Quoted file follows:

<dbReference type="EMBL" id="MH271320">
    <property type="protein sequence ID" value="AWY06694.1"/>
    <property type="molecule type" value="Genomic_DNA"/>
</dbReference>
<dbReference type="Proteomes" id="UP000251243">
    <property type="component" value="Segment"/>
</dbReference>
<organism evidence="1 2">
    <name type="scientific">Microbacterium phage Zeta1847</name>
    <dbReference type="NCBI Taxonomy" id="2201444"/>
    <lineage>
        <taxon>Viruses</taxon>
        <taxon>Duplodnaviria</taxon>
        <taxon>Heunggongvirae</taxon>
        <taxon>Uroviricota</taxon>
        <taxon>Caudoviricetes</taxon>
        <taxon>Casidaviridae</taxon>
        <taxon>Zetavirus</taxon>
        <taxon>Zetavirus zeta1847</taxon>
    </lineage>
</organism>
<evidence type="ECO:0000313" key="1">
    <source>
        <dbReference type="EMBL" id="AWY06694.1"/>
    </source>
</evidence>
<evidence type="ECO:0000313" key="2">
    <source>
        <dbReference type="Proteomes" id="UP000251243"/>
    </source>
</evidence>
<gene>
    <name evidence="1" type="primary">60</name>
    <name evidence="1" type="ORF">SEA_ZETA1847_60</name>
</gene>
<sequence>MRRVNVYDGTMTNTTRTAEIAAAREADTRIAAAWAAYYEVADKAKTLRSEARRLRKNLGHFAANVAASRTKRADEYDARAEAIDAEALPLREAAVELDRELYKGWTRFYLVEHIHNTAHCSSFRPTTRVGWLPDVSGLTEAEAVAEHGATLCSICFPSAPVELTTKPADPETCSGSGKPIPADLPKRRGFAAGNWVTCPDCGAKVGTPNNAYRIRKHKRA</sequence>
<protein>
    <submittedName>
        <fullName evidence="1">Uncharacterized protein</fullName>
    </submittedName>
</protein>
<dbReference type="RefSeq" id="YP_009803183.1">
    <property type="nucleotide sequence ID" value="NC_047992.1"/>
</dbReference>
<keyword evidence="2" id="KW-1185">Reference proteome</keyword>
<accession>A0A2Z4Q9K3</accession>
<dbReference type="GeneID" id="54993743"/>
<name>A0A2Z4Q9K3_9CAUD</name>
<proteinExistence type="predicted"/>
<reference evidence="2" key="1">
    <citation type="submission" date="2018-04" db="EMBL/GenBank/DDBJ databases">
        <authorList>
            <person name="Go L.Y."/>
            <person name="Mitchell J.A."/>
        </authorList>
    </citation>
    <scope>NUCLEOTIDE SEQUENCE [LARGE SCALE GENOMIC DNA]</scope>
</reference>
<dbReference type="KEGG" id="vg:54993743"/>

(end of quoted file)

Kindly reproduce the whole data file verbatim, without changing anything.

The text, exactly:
<dbReference type="EMBL" id="MH271320">
    <property type="protein sequence ID" value="AWY06694.1"/>
    <property type="molecule type" value="Genomic_DNA"/>
</dbReference>
<dbReference type="Proteomes" id="UP000251243">
    <property type="component" value="Segment"/>
</dbReference>
<organism evidence="1 2">
    <name type="scientific">Microbacterium phage Zeta1847</name>
    <dbReference type="NCBI Taxonomy" id="2201444"/>
    <lineage>
        <taxon>Viruses</taxon>
        <taxon>Duplodnaviria</taxon>
        <taxon>Heunggongvirae</taxon>
        <taxon>Uroviricota</taxon>
        <taxon>Caudoviricetes</taxon>
        <taxon>Casidaviridae</taxon>
        <taxon>Zetavirus</taxon>
        <taxon>Zetavirus zeta1847</taxon>
    </lineage>
</organism>
<evidence type="ECO:0000313" key="1">
    <source>
        <dbReference type="EMBL" id="AWY06694.1"/>
    </source>
</evidence>
<evidence type="ECO:0000313" key="2">
    <source>
        <dbReference type="Proteomes" id="UP000251243"/>
    </source>
</evidence>
<gene>
    <name evidence="1" type="primary">60</name>
    <name evidence="1" type="ORF">SEA_ZETA1847_60</name>
</gene>
<sequence>MRRVNVYDGTMTNTTRTAEIAAAREADTRIAAAWAAYYEVADKAKTLRSEARRLRKNLGHFAANVAASRTKRADEYDARAEAIDAEALPLREAAVELDRELYKGWTRFYLVEHIHNTAHCSSFRPTTRVGWLPDVSGLTEAEAVAEHGATLCSICFPSAPVELTTKPADPETCSGSGKPIPADLPKRRGFAAGNWVTCPDCGAKVGTPNNAYRIRKHKRA</sequence>
<protein>
    <submittedName>
        <fullName evidence="1">Uncharacterized protein</fullName>
    </submittedName>
</protein>
<dbReference type="RefSeq" id="YP_009803183.1">
    <property type="nucleotide sequence ID" value="NC_047992.1"/>
</dbReference>
<keyword evidence="2" id="KW-1185">Reference proteome</keyword>
<accession>A0A2Z4Q9K3</accession>
<dbReference type="GeneID" id="54993743"/>
<name>A0A2Z4Q9K3_9CAUD</name>
<proteinExistence type="predicted"/>
<reference evidence="2" key="1">
    <citation type="submission" date="2018-04" db="EMBL/GenBank/DDBJ databases">
        <authorList>
            <person name="Go L.Y."/>
            <person name="Mitchell J.A."/>
        </authorList>
    </citation>
    <scope>NUCLEOTIDE SEQUENCE [LARGE SCALE GENOMIC DNA]</scope>
</reference>
<dbReference type="KEGG" id="vg:54993743"/>